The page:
When Miss Priss became a member of our family in late March, I thought an overweight, deaf, elderly beagle with epilepsy, arthritis and a variety of other ailments was joining our family. But I misjudged Miss Priss. Instead of acting more and more elderly and becoming more and more disabled, this little pooch continues to amaze and delight my wife and me.
Miss Priss is my pet name for Priscilla, the nearly 14-year-old beagle who I “inherited” from my dear friend, Helen Simmons. In so doing, I was fulfilling a promise I made to Helen more than a decade ago that if Prissy outlived her, I would take her beloved pet into our home. At the time she joined our family, Prissy did not seem to be in much better shape than Helen had been before her death just before her 90th birthday. In fact, at Helen’s funeral her son-in-law and granddaughters gave me permission to have Prissy euthanized if I thought it was necessary.
To me, putting Prissy down was out of the question. While Prissy certainly had many of the problems that come with old age, she was a long, long way from needing to be euthanized. In fact, I happen to share many of the same ailments that Prissy has. I’m not completely deaf but I wear hearing aids and still do not hear as well as I would like. Like Prissy, I am a bit more than a few pounds overweight, and my joints creak and do not move as well as they once did. In fact, instead of thinking she was just an old dog not much good for anything any more, I sympathized with Prissy. In the words of Bill Clinton, I could feel her pain.
But the Miss Priss who moved into our house in March is not the same beagle who lives with us today. She is the new and improved Prissy who has gotten a new lease on life. And as her health has improved, so has mine. In short, Prissy and I have been good for one another.
When Prissy arrived on Forest Avenue, she was too fat, tipping the scales at 49 pounds during her first trip to the veterinarian’s office with me. Her weight problem was because Helen had been unable to give Prissy walks during the final months of her long life. Instead, she simply let Prissy into the fenced back yard when nature called.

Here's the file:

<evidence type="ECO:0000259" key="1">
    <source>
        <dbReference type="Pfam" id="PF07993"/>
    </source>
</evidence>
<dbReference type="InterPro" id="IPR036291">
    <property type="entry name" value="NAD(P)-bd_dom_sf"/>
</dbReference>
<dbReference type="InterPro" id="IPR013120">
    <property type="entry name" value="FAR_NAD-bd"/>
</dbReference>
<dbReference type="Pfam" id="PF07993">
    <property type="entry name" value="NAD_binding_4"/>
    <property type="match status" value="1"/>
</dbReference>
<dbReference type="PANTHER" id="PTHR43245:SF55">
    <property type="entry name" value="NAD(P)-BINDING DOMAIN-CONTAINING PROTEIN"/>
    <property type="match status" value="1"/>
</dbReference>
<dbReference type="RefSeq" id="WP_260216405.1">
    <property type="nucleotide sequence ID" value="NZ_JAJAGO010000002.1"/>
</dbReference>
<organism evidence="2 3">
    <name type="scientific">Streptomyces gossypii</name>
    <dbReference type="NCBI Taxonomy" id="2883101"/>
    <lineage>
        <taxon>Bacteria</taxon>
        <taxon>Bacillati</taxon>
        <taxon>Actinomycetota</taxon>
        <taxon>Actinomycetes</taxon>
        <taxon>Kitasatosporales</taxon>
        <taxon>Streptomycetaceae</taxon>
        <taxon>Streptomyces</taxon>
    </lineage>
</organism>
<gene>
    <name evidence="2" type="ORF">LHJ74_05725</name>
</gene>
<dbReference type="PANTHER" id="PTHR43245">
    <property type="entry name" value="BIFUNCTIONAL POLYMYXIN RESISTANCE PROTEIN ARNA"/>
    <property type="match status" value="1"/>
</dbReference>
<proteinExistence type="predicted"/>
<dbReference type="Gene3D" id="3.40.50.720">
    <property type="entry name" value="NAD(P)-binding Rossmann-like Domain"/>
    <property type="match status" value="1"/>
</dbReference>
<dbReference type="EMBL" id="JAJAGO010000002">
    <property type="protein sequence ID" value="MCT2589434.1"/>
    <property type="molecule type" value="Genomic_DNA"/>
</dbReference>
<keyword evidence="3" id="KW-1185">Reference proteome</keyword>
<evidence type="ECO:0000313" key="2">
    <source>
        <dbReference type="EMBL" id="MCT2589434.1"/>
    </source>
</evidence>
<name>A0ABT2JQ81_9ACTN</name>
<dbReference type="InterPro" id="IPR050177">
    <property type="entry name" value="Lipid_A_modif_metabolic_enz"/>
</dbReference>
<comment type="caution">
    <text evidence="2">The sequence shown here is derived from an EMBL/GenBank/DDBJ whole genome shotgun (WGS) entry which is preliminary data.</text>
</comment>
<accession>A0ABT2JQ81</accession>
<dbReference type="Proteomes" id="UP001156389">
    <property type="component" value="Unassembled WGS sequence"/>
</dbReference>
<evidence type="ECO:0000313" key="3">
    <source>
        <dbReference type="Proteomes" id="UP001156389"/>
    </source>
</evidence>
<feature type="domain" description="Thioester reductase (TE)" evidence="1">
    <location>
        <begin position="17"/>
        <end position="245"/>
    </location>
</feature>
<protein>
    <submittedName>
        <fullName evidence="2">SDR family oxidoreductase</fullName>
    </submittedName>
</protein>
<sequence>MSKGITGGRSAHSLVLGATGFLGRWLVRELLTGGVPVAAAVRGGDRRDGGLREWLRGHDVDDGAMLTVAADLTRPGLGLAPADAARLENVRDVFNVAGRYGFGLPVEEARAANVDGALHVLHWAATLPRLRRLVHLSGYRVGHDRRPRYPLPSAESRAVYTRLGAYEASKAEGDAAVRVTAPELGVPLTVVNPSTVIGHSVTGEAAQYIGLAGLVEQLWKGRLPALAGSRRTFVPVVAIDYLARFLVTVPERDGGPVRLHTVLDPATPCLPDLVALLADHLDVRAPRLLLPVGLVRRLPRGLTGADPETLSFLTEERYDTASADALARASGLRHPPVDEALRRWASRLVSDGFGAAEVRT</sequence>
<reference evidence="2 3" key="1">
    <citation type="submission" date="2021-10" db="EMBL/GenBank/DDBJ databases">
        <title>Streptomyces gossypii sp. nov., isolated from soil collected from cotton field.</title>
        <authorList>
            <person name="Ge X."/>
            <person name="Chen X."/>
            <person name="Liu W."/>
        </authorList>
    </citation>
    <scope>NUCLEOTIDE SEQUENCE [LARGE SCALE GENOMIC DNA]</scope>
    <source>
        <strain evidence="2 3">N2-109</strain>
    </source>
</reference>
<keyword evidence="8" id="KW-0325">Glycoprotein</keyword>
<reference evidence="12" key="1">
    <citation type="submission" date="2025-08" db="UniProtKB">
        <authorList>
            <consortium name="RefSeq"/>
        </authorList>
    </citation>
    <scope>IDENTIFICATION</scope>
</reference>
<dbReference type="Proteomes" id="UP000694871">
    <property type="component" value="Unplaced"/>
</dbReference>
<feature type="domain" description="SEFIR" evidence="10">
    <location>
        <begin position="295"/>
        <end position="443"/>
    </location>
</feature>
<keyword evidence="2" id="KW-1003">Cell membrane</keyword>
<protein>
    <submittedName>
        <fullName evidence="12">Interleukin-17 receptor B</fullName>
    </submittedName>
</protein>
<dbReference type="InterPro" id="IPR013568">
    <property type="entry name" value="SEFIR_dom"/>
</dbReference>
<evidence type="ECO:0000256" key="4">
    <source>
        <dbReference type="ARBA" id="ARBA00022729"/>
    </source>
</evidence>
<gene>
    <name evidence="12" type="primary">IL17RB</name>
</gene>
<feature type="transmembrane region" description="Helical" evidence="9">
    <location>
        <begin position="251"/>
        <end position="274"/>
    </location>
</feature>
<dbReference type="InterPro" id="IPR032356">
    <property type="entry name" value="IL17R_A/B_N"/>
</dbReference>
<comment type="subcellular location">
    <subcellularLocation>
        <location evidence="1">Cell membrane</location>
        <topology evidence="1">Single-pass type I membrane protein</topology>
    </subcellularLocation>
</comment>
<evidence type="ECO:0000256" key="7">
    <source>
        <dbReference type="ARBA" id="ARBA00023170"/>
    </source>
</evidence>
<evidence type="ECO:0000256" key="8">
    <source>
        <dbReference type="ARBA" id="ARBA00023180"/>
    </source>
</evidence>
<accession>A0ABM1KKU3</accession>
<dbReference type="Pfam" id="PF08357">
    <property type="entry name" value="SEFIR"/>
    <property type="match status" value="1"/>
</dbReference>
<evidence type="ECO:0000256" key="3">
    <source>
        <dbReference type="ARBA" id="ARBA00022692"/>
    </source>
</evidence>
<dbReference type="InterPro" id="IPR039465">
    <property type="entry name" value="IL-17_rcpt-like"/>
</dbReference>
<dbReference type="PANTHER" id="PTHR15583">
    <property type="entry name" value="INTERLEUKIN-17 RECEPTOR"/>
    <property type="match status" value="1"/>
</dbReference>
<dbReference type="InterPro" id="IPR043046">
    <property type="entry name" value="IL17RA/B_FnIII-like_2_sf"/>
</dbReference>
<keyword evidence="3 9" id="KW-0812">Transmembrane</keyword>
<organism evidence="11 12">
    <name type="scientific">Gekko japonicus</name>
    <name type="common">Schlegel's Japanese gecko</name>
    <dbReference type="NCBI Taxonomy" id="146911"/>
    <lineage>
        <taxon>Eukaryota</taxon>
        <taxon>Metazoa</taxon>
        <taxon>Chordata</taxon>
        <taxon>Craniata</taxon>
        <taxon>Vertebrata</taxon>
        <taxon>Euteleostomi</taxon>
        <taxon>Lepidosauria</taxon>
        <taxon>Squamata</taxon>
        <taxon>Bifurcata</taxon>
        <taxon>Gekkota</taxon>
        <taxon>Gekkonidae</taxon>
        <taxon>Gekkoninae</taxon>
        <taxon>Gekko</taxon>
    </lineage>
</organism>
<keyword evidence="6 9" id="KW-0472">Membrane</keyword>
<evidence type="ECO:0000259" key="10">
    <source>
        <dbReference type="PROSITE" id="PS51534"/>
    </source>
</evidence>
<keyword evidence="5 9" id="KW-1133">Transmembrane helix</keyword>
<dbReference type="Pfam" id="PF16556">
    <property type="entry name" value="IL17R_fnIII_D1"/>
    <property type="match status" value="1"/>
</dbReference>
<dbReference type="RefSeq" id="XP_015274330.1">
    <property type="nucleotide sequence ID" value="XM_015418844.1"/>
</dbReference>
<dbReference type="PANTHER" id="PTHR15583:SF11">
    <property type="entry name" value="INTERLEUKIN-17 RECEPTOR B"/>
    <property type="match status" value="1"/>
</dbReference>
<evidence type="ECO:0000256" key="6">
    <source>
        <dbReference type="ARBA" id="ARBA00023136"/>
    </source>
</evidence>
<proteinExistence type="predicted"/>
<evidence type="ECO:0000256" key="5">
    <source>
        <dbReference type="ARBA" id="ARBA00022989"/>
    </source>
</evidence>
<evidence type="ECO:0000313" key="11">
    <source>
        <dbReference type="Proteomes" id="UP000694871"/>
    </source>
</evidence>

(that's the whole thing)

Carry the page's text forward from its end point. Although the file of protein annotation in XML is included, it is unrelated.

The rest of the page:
As soon as Miss Priss moved in, she and I began taking walks every morning and evening. Long ones. On a typical day we walk just under two miles. As a result, Prissy began losing weight and now weighs just under 40 pounds. Now a weight loss of less than 10 pound may not sound like much, but it is a lot when one weighs only 50 pounds.
As she shed the pounds, Prissy became more and more mobile. And the same thing happened to me. I used to walk a lot, but in recent years, I found myself walking less and less as my joints ached and bending over had become such a chore that if I dropped some change it had to be at least a dime before I thought it was enough money to endure the pain of picking it up.
But after months of taking leisurely strolls with Miss Priss (we walk at a pace just slightly faster than that of a turtle), I am enjoying the same benefits of our daily walks that Miss Priss is. I’ve lost weight (although no one would call me “Slim”) and have gotten more mobile. I’m not ready to play shortstop or run a marathon, but if I drop a nickel, I will stoop to pick it up.
However, the greatest sign of just how much Prissy has improved only occurred lately. Counting our finished basement and walkup attic, we live in a house with four full stories. But for the first five months, Miss Priss had only been on the main floor of our house. She had never been banned from going up or down stairs and roaming anywhere in the house, she had just never done so. My wife and I assumed it was because her arthritis made it too painful for her to go up and down stairs.
However, one afternoon, I came home and could not find Miss Priss. I could hear her barking, but I looked in every room on the main floor and even in the yard without finding her. I finally found her in our bedroom on the second floor. As far as my wife and I know, that was the fist time she had ever ventured into that part of the house, and when she went back to the main floor, the trip on the stairs was obviously painful to her.
A few weeks later, my wife returned home and could not find Prissy. After searching all the rooms on the main floor and the second floor, she finally found her — in the attic! Wow, I rarely go to the attic. What was Prissy doing up there?
My wife called me at work and said she could not get Miss Priss out of the attic. I would have to do it when I got home, but as soon as I walked into the house a couple of hours later, Prissy came to greet me.
Miss Priss now sleeps each night beside our bed, and wherever we are in the house, she is usually with us. Going down steps is still painful, but Miss Priss has decided it is worth the effort.
Miss Priss is the first “house dog” we have ever had, and my wife still doesn’t like all the hair she sheds in the house. But the old dog who moved in in March is acting younger and younger all the time, and guess what? So am I.
JOHN CANNON can be reached at firstname.lastname@example.org or at (606) 326-2649.